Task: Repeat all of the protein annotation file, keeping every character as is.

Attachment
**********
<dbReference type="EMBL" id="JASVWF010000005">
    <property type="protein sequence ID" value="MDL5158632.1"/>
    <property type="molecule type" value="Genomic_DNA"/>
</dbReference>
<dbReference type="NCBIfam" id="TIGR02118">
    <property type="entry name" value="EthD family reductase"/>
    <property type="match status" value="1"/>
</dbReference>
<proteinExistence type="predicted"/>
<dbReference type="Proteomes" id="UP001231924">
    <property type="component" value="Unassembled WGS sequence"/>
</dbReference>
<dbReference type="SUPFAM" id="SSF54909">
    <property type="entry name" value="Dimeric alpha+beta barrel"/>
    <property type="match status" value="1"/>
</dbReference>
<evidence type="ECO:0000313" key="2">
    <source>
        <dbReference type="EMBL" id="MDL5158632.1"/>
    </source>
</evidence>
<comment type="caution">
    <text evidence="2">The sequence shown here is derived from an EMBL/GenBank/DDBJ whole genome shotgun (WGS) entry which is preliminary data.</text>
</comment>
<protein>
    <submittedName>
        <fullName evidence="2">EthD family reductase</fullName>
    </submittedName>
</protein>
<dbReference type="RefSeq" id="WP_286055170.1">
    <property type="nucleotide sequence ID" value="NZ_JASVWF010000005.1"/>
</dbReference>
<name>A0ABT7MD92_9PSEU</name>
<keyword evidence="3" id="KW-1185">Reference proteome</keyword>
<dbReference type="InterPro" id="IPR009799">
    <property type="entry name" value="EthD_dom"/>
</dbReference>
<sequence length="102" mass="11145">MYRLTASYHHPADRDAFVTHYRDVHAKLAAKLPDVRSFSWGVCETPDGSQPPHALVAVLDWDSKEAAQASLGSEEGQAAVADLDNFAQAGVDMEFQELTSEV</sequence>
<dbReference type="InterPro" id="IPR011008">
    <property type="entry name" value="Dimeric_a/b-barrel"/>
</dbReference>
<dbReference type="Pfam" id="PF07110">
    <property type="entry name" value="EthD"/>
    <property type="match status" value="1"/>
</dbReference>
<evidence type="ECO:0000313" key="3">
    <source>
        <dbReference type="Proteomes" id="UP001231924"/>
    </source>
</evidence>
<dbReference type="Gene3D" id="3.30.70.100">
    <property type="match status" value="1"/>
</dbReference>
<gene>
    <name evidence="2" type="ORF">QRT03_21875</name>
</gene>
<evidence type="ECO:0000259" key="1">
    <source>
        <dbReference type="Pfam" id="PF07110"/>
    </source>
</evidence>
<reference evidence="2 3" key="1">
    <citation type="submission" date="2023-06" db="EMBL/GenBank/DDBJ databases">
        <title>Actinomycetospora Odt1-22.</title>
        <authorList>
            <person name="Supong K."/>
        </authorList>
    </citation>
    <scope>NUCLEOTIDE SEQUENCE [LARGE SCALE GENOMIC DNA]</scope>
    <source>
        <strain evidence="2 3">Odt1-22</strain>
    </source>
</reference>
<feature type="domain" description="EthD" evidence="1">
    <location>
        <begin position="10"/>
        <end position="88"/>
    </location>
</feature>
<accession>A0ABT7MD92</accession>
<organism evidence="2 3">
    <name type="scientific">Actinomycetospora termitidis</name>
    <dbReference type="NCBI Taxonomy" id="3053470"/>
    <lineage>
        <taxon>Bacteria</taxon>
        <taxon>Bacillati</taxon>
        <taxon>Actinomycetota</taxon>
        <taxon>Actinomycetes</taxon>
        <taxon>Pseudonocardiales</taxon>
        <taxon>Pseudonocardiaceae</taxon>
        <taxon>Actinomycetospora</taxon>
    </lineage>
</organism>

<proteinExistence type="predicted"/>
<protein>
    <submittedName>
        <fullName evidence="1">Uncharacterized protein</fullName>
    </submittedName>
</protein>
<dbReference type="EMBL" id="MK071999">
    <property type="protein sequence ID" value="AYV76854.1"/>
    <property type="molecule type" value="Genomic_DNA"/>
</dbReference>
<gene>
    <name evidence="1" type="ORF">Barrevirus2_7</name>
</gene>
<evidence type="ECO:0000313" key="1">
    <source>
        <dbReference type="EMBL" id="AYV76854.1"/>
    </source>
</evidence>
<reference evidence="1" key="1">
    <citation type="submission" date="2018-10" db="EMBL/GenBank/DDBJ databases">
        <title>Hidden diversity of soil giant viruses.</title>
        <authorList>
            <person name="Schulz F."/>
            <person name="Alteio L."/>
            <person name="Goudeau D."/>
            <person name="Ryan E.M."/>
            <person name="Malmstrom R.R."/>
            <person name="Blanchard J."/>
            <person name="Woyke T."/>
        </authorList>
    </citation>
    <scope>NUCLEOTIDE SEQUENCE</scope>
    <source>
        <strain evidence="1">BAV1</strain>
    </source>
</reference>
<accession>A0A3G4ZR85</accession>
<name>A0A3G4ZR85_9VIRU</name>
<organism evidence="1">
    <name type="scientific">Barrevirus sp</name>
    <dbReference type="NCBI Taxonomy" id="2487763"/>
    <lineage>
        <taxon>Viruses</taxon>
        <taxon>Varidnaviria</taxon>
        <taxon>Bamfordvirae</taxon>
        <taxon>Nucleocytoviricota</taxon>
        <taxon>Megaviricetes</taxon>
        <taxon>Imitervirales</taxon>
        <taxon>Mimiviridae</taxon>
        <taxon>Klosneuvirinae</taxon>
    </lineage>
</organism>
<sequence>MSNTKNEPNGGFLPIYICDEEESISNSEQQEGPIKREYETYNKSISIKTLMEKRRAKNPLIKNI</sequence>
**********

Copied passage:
<dbReference type="EMBL" id="JASVWF010000005">
    <property type="protein sequence ID" value="MDL5158632.1"/>
    <property type="molecule type" value="Genomic_DNA"/>
</dbReference>
<dbReference type="NCBIfam" id="TIGR02118">
    <property type="entry name" value="EthD family reductase"/>
    <property type="match status" value="1"/>
</dbReference>
<proteinExistence type="predicted"/>
<dbReference type="Proteomes" id="UP001231924">
    <property type="component" value="Unassembled WGS sequence"/>
</dbReference>
<dbReference type="SUPFAM" id="SSF54909">
    <property type="entry name" value="Dimeric alpha+beta barrel"/>
    <property type="match status" value="1"/>
</dbReference>
<evidence type="ECO:0000313" key="2">
    <source>
        <dbReference type="EMBL" id="MDL5158632.1"/>
    </source>
</evidence>
<comment type="caution">
    <text evidence="2">The sequence shown here is derived from an EMBL/GenBank/DDBJ whole genome shotgun (WGS) entry which is preliminary data.</text>
</comment>
<protein>
    <submittedName>
        <fullName evidence="2">EthD family reductase</fullName>
    </submittedName>
</protein>
<dbReference type="RefSeq" id="WP_286055170.1">
    <property type="nucleotide sequence ID" value="NZ_JASVWF010000005.1"/>
</dbReference>
<name>A0ABT7MD92_9PSEU</name>
<keyword evidence="3" id="KW-1185">Reference proteome</keyword>
<dbReference type="InterPro" id="IPR009799">
    <property type="entry name" value="EthD_dom"/>
</dbReference>
<sequence length="102" mass="11145">MYRLTASYHHPADRDAFVTHYRDVHAKLAAKLPDVRSFSWGVCETPDGSQPPHALVAVLDWDSKEAAQASLGSEEGQAAVADLDNFAQAGVDMEFQELTSEV</sequence>
<dbReference type="InterPro" id="IPR011008">
    <property type="entry name" value="Dimeric_a/b-barrel"/>
</dbReference>
<dbReference type="Pfam" id="PF07110">
    <property type="entry name" value="EthD"/>
    <property type="match status" value="1"/>
</dbReference>
<evidence type="ECO:0000313" key="3">
    <source>
        <dbReference type="Proteomes" id="UP001231924"/>
    </source>
</evidence>
<dbReference type="Gene3D" id="3.30.70.100">
    <property type="match status" value="1"/>
</dbReference>
<gene>
    <name evidence="2" type="ORF">QRT03_21875</name>
</gene>
<evidence type="ECO:0000259" key="1">
    <source>
        <dbReference type="Pfam" id="PF07110"/>
    </source>
</evidence>
<reference evidence="2 3" key="1">
    <citation type="submission" date="2023-06" db="EMBL/GenBank/DDBJ databases">
        <title>Actinomycetospora Odt1-22.</title>
        <authorList>
            <person name="Supong K."/>
        </authorList>
    </citation>
    <scope>NUCLEOTIDE SEQUENCE [LARGE SCALE GENOMIC DNA]</scope>
    <source>
        <strain evidence="2 3">Odt1-22</strain>
    </source>
</reference>
<feature type="domain" description="EthD" evidence="1">
    <location>
        <begin position="10"/>
        <end position="88"/>
    </location>
</feature>
<accession>A0ABT7MD92</accession>
<organism evidence="2 3">
    <name type="scientific">Actinomycetospora termitidis</name>
    <dbReference type="NCBI Taxonomy" id="3053470"/>
    <lineage>
        <taxon>Bacteria</taxon>
        <taxon>Bacillati</taxon>
        <taxon>Actinomycetota</taxon>
        <taxon>Actinomycetes</taxon>
        <taxon>Pseudonocardiales</taxon>
        <taxon>Pseudonocardiaceae</taxon>
        <taxon>Actinomycetospora</taxon>
    </lineage>
</organism>

<proteinExistence type="predicted"/>
<protein>
    <submittedName>
        <fullName evidence="1">Uncharacterized protein</fullName>
    </submittedName>
</protein>
<dbReference type="EMBL" id="MK071999">
    <property type="protein sequence ID" value="AYV76854.1"/>
    <property type="molecule type" value="Genomic_DNA"/>
</dbReference>
<gene>
    <name evidence="1" type="ORF">Barrevirus2_7</name>
</gene>
<evidence type="ECO:0000313" key="1">
    <source>
        <dbReference type="EMBL" id="AYV76854.1"/>
    </source>
</evidence>
<reference evidence="1" key="1">
    <citation type="submission" date="2018-10" db="EMBL/GenBank/DDBJ databases">
        <title>Hidden diversity of soil giant viruses.</title>
        <authorList>
            <person name="Schulz F."/>
            <person name="Alteio L."/>
            <person name="Goudeau D."/>
            <person name="Ryan E.M."/>
            <person name="Malmstrom R.R."/>
            <person name="Blanchard J."/>
            <person name="Woyke T."/>
        </authorList>
    </citation>
    <scope>NUCLEOTIDE SEQUENCE</scope>
    <source>
        <strain evidence="1">BAV1</strain>
    </source>
</reference>
<accession>A0A3G4ZR85</accession>
<name>A0A3G4ZR85_9VIRU</name>
<organism evidence="1">
    <name type="scientific">Barrevirus sp</name>
    <dbReference type="NCBI Taxonomy" id="2487763"/>
    <lineage>
        <taxon>Viruses</taxon>
        <taxon>Varidnaviria</taxon>
        <taxon>Bamfordvirae</taxon>
        <taxon>Nucleocytoviricota</taxon>
        <taxon>Megaviricetes</taxon>
        <taxon>Imitervirales</taxon>
        <taxon>Mimiviridae</taxon>
        <taxon>Klosneuvirinae</taxon>
    </lineage>
</organism>
<sequence>MSNTKNEPNGGFLPIYICDEEESISNSEQQEGPIKREYETYNKSISIKTLMEKRRAKNPLIKNI</sequence>